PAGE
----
Review Summary: A "Freakshow" indeed...
State of Disgrace was an album I fell in love with instantly. Patrick McBride (Vocals), Dave Henriquez (guitar/background vocals), Dave Sullivan (Bass), and Jerry Clews (Drums) had crafted a unique sound and had managed to stand out in an all too familiar genre. While they remained relatively unknown as a band, their music was interesting enough to hold a solid spot in my playlist to this day. Their return with their second album Dystopia was personally a highly anticipated event but sadly, while a few tracks reach the quality of their debut album, most disappoint.
From the first couple of demos posted on their MySpace weeks ago, I noticed a major musical overhaul. Streamlined instrumentals, simpler lyrics and general loss of weight to their sound were readily apparent and frankly shocked me as I expected a progression, not the opposite. Now with the full release in hand, my initial fears have been confirmed. The band has gone mainstream. So much so that the majority of the tracks on the album don’t even sound like the same band from four years ago.
The first three songs, “Drug Me”, “Little Miss” and especially “Big Deal” are not only similar in sound but are equally uninspired, boring, and average at best. The only things that keep them bearable are the vocals and the recording quality. “Attraction” and “Zombie” are definitely above average and are part of the handful of songs I can actually recommend. While they still don’t sound like anything you would hear on State of Disgrace, the new musical style actually works here, with a slightly heavier instrumental track and a catchier chorus. Unfortunately we are back to free falling with the following five tunes, hitting rock bottom with “Invisible” which sounds like a Nickelback filler, seriously.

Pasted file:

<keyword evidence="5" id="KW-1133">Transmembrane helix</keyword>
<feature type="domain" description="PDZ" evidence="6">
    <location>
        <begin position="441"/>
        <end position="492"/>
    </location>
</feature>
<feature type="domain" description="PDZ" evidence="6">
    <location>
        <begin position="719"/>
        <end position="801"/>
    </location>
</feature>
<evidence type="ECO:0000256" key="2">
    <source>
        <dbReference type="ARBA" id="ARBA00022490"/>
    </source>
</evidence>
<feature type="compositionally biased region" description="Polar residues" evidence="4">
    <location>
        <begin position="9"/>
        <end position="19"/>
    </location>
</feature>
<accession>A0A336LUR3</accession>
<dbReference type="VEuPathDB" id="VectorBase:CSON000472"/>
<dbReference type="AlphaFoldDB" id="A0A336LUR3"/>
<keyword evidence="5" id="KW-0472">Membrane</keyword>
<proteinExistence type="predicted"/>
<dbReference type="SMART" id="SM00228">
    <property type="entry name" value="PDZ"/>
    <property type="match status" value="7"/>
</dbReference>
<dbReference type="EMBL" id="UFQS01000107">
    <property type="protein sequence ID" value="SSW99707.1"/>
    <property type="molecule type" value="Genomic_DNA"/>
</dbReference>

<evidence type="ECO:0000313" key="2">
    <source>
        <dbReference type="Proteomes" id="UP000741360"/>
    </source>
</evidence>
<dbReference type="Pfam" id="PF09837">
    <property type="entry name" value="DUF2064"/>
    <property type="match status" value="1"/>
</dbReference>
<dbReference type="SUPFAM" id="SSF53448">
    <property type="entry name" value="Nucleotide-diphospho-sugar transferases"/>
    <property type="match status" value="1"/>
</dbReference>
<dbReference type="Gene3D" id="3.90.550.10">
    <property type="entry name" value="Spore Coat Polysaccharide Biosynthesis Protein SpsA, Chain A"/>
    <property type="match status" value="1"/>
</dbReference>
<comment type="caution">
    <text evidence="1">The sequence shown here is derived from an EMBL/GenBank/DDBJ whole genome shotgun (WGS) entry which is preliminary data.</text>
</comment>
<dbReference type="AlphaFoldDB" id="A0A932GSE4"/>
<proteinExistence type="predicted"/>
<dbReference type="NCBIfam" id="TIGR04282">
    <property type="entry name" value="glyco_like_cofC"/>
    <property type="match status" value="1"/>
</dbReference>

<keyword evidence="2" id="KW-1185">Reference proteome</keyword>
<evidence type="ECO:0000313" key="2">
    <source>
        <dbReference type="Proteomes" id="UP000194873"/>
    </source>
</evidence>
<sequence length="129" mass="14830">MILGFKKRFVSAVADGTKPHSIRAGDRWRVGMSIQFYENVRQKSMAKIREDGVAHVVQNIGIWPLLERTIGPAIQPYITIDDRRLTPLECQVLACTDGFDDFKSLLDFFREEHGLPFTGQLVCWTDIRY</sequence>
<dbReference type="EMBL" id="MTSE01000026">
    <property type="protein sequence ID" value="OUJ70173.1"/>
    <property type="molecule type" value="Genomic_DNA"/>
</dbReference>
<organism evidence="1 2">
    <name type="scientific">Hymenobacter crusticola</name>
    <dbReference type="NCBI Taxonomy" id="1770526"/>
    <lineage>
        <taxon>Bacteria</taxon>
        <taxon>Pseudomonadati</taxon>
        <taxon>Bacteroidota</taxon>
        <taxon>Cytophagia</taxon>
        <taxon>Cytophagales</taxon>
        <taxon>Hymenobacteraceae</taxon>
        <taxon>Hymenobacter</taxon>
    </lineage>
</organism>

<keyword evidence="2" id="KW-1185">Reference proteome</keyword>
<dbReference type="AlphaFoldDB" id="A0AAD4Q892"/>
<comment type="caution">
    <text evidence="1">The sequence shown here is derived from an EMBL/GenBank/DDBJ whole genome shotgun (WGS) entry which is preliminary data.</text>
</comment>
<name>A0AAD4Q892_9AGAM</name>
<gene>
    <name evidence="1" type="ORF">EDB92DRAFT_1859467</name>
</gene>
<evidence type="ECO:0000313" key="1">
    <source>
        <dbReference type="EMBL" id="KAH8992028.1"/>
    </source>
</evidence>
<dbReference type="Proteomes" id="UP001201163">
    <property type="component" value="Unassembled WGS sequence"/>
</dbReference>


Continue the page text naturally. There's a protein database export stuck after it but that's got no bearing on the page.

“So why the positive score?” one might ask. Well, in an unexpected turn of events, the rest of the album (or most of it) actually sounds like the Hourcast (or close to it) that I love. When initially announcing the album, the band did mention keeping their familiar sound on some of the tracks; I just didn’t think it possible after the first ten. “Blue” and “Clockwork” swiftly proved me wrong, with the first reminiscent of “God failed” and the latter taking a page from one of my favourites “Freeze” off the debut. Adding to my new found grin was “Eden Shakes”, an initially acoustic song that grows heavier, has very good lyrics and is catchy as all hell. I was singing along on my second listen.
In the end, after fully getting through Dystopia once, I felt disappointed and yet happy that this band still exists. What you’ll find here is still better than most rock albums out there, especially better than what you’ll hear on the radio. Sure many of the tunes sound average and the lyrics leave much to be desired, but the sound is clear, catchy and upbeat, with amazing vocals and a handful of gems hidden within. This album actually reminds me of how I felt about Sick Puppies and their Tri-Polar release. Disappointed at first but with time, some of the tracks really grew on me as I’m sure some will here as well. At the very least Hourcast deserves a chance.